Calcium Acetate is a calcium salt of acetic acid, or acetate, as the name suggests. Its uses include dyeing acetic acid and neutralizing fluoride in water. Typical applications include food and beverage, cosmetics, lubricants, and analytical reagents. In the context of modern medicine, it is a laudable substance, owing to its plethora of uses. Various pharmaceutical companies use it to treat cancer. On the consumer side, it is an ingredient in various candy and ice cream concoctions. As it is highly soluble in water, it is a common ingredient in bath bombs, toothpaste, and deodorants.
The most enduring of the many uses of Calcium Acetate is its use as an analytic reagent in the laboratory. This has led to a lot of studies on the compound’s solubility in aqueous solution, most notably its role in aqueous fluoride ions. Among its lesser known uses is its usage in tannic acid, as an ingredient in the tanning process. The aforementioned chemical is also useful in the production of lubricants, a process that is aided by its low molecular weight.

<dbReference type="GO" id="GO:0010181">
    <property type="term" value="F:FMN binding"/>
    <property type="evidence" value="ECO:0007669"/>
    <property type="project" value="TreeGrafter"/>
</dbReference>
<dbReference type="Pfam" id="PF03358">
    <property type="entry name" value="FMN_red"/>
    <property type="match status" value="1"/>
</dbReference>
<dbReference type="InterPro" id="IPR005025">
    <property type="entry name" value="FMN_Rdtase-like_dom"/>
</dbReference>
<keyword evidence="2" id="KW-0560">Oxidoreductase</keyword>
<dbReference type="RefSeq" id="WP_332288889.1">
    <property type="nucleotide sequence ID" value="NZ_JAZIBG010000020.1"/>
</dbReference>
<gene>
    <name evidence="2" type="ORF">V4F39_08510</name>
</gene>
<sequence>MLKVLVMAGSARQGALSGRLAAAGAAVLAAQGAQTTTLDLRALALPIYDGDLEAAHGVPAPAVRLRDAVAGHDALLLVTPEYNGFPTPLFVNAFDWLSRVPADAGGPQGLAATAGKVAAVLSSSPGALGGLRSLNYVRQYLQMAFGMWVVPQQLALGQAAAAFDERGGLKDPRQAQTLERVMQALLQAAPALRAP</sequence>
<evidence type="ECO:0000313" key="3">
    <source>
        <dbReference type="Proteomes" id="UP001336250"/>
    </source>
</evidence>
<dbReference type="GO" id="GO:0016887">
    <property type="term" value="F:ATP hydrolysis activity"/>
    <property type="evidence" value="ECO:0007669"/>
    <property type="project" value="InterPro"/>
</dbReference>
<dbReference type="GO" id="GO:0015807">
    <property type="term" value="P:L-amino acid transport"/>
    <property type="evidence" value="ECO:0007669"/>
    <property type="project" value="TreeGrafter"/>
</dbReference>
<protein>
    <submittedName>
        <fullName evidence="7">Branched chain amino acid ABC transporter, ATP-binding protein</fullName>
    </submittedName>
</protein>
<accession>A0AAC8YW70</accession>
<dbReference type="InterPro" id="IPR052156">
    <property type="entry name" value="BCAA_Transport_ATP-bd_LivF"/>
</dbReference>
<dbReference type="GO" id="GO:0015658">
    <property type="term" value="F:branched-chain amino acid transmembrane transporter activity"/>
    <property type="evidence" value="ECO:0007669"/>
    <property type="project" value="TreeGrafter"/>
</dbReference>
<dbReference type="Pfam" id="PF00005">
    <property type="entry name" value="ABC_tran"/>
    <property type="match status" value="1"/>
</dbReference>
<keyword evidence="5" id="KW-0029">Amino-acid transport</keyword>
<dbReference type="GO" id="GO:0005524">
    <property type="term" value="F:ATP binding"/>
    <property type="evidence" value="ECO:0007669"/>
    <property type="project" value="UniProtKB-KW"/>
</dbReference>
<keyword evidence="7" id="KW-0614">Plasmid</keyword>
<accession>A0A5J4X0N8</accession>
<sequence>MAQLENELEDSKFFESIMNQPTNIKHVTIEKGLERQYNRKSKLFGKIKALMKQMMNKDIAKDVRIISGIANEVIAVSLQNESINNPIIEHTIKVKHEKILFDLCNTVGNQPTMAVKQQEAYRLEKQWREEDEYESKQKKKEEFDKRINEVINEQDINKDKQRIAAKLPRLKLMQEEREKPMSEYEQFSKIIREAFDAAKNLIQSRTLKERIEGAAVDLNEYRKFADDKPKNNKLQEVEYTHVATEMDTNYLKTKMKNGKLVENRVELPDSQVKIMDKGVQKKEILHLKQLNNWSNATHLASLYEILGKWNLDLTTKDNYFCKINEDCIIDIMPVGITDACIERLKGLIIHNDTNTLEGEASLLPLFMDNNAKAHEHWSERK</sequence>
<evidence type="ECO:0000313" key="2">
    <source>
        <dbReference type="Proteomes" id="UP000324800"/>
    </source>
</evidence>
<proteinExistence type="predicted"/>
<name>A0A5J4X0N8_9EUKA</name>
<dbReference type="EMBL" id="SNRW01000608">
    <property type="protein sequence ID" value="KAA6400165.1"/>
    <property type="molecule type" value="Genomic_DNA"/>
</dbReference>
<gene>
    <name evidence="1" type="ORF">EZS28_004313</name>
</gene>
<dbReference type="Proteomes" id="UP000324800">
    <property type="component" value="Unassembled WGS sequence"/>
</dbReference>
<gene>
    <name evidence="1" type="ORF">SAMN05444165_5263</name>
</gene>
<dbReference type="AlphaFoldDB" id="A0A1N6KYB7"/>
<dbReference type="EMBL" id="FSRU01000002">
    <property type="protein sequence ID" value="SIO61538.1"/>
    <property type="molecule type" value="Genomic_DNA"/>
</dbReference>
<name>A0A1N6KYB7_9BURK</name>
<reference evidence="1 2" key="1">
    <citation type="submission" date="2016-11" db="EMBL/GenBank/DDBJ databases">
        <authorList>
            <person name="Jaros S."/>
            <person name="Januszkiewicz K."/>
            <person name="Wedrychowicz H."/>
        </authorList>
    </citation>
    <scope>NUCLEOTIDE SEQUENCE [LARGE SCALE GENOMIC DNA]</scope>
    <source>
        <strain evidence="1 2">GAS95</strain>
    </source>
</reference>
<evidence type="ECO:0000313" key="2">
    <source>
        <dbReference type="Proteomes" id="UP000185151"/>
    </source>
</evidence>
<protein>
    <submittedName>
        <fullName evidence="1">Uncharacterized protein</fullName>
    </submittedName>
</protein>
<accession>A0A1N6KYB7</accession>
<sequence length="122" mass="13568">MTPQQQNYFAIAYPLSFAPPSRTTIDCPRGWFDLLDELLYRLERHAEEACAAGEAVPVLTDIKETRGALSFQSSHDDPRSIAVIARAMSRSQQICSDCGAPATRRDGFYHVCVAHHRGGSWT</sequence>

As for the actual molecule itself, the calcium acetate is a white powder, in the form of a triclinic. The aforementioned chemical was likely discovered long before the advent of the modern day lab coat, and has a long history of use in the making of molten metals and acetates.